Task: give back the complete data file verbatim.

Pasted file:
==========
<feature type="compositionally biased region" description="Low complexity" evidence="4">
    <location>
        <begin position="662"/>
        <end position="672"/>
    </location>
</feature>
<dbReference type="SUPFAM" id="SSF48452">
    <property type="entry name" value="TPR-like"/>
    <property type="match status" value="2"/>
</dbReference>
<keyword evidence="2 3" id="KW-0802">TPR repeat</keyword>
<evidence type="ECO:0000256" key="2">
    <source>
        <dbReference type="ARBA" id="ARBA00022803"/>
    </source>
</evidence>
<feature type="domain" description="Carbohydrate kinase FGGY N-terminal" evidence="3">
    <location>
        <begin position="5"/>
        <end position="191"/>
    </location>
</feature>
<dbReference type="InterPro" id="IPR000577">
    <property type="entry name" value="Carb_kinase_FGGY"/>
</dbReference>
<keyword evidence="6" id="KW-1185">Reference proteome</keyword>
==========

<feature type="compositionally biased region" description="Low complexity" evidence="4">
    <location>
        <begin position="662"/>
        <end position="672"/>
    </location>
</feature>
<dbReference type="SUPFAM" id="SSF48452">
    <property type="entry name" value="TPR-like"/>
    <property type="match status" value="2"/>
</dbReference>
<keyword evidence="2 3" id="KW-0802">TPR repeat</keyword>
<evidence type="ECO:0000256" key="2">
    <source>
        <dbReference type="ARBA" id="ARBA00022803"/>
    </source>
</evidence>
<feature type="domain" description="Carbohydrate kinase FGGY N-terminal" evidence="3">
    <location>
        <begin position="5"/>
        <end position="191"/>
    </location>
</feature>
<dbReference type="InterPro" id="IPR000577">
    <property type="entry name" value="Carb_kinase_FGGY"/>
</dbReference>
<keyword evidence="6" id="KW-1185">Reference proteome</keyword>